US orders evacuation of embassy in Kyiv amid threat of Russian invasion

The U.S. State Department issued a travel advisory early Saturday morning, announcing that the American embassy in Kyiv had been evacuated amid the threat of Russian invasion.

"On February 12, 2022, the Department of State ordered the departure of most U.S. direct hire employees from Embassy Kyiv due to the continued threat of Russian military action," the travel advisory read.

The level four advisory also urged U.S. citizens not to travel to the area and those who remain in the country to depart "immediately."

The State Department added that on Sunday, the embassy in Kyiv will halt all consular services, and the embassy will "maintain a small consular presence in Lviv, Ukraine to handle emergencies, but will not be able to provide passport, visa or routine consular services."

A senior State Department official said that some staff would be staying in Kyiv while others would be relocated to Lyiv, but they declined to provide numbers on how many would be at each. 

The official explained that part of the reason why some employees had been moved to Lyiv, which is situated in the western region of Ukraine, was due to "its closer proximity to U.S. diplomatic and consular facilities in neighboring countries" so officials could closely coordinate with colleagues nearby and move out people safely if needed should Russia engage in military action. 

The official said that "a couple thousand Americans" had told the U.S. in recent days that they were in the country, and that officials had been in touch with them regarding whether or not they intend to leave.

The official noted it was difficult for officials to know at any given time how many Americans were in any country, including Ukraine, but noted that among some of several thousand who had been in touch, some had already left.

The official underscored that war could is becoming an increasingly likely scenario. 

"It appears increasingly likely that this is where ... this situation is headed, toward some kind of active conflict," the senior State Department official said, noting that it was "past time" for private citizens to leave the country.

The official said that they were not engaged in organizing departures for Americans, saying they have had "ample opportunities" to exit the country previously. 

The official added that "very few of the American citizens who have been in touch with us in recent days have expressed an inability to physically get themselves out of the country."

The news is the latest development in what appears to be an increasingly volatile situation in the former Soviet state. 

The Russian military has amassed hundreds of thousands of troops at its border with Ukraine, a posture that has not shifted much in weeks amid efforts by the U.S., Canada, U.K. and other Western allies to solve the escalating situation diplomatically.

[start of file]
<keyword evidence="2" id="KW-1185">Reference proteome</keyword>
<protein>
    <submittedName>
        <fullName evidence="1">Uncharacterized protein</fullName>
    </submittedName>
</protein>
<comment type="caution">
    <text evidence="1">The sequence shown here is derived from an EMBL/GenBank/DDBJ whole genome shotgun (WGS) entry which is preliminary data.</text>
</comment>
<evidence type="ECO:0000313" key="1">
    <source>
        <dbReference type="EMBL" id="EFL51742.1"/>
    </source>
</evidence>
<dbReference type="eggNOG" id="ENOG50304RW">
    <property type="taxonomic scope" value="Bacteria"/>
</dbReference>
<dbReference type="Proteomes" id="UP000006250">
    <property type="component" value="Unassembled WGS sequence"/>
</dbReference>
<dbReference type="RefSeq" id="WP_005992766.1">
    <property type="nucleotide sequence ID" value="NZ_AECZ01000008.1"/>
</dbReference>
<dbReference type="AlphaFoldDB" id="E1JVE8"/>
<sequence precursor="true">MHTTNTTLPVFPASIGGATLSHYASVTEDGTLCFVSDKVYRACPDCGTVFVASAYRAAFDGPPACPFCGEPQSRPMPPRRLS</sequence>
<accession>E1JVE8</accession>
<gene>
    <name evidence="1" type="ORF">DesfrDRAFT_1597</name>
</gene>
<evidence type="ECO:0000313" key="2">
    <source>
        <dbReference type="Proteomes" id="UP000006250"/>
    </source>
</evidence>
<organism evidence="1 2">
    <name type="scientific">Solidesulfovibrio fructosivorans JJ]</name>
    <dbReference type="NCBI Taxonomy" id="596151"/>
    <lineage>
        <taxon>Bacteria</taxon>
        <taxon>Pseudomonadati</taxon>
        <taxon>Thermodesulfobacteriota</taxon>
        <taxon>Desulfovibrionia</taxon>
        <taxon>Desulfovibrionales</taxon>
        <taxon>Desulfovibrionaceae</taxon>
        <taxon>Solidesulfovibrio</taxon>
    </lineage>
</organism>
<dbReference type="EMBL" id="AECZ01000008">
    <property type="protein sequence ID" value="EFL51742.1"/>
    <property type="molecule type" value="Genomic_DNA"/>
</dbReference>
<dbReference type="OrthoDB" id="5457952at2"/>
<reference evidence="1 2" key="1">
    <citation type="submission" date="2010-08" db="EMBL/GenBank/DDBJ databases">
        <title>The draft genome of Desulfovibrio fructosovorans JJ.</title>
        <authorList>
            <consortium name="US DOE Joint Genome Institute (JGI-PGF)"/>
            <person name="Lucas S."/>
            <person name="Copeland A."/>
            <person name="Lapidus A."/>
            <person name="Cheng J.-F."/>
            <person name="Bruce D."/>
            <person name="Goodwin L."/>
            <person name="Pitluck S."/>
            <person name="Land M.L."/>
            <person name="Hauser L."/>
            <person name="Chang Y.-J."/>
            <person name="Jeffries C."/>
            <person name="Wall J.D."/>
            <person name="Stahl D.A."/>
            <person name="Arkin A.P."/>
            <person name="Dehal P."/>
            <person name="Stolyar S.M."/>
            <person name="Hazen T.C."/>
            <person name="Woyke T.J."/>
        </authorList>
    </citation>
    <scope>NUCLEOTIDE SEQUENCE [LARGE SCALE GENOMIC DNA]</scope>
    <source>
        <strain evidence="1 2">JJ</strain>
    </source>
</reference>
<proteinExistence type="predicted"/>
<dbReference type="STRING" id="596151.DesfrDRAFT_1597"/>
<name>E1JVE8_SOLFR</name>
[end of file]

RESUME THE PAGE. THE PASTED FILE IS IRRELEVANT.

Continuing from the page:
Russia has demanded that the North Atlantic Treaty Organization (NATO) refuse to allow Ukraine and other former Soviet states into its alliance, a demand that the organization has rebuffed. 

White House National Security Adviser Jake Sullivan sounded the alarm Friday afternoon, warning that a Russian invasion of Ukraine could take place "any day now" and Secretary of State Antony Blinken sounded a similar tone, stating that “we’re in a window where an invasion could begin anytime."

News of a potential Russian incursion comes amid the 2022 Winter Olympic Games, a second time when the world's athletes have traveled to Beijing specifically to compete. 

“This marks the second time that Russia has escalated aggression toward a sovereign country during a Beijing Olympics,” Daniel J. Kritenbrink, assistant secretary of State in the Bureau of East Asian and Pacific Affairs said in a media briefing earlier this month. 

The Biden administration, including President Biden himself, has warned that Americans should evacuate the country voluntarily amid the threat of Russian aggression.

In its advisory Saturday, the State Department reiterated the dangers of war between Ukraine and its neighbor. 

"There are continued reports of a Russian military build-up on the border with Ukraine, indicating potential for significant military action against Ukraine," it stated.

"The security conditions, particularly along Ukraine’s borders, in Russia-occupied Crimea, and in Russia-controlled eastern Ukraine, are unpredictable and can deteriorate with little notice."  

However, it still remains unclear if Russian President Vladimir Putin will certainly give the order to invade, and some experts remain skeptical of a full-scale attack. 

Biden is slated to speak with Putin on Saturday about the developing situation.

The U.S. as well as its allies have warned of crushing economic sanctions on Russia if it chooses to invade Ukraine. 

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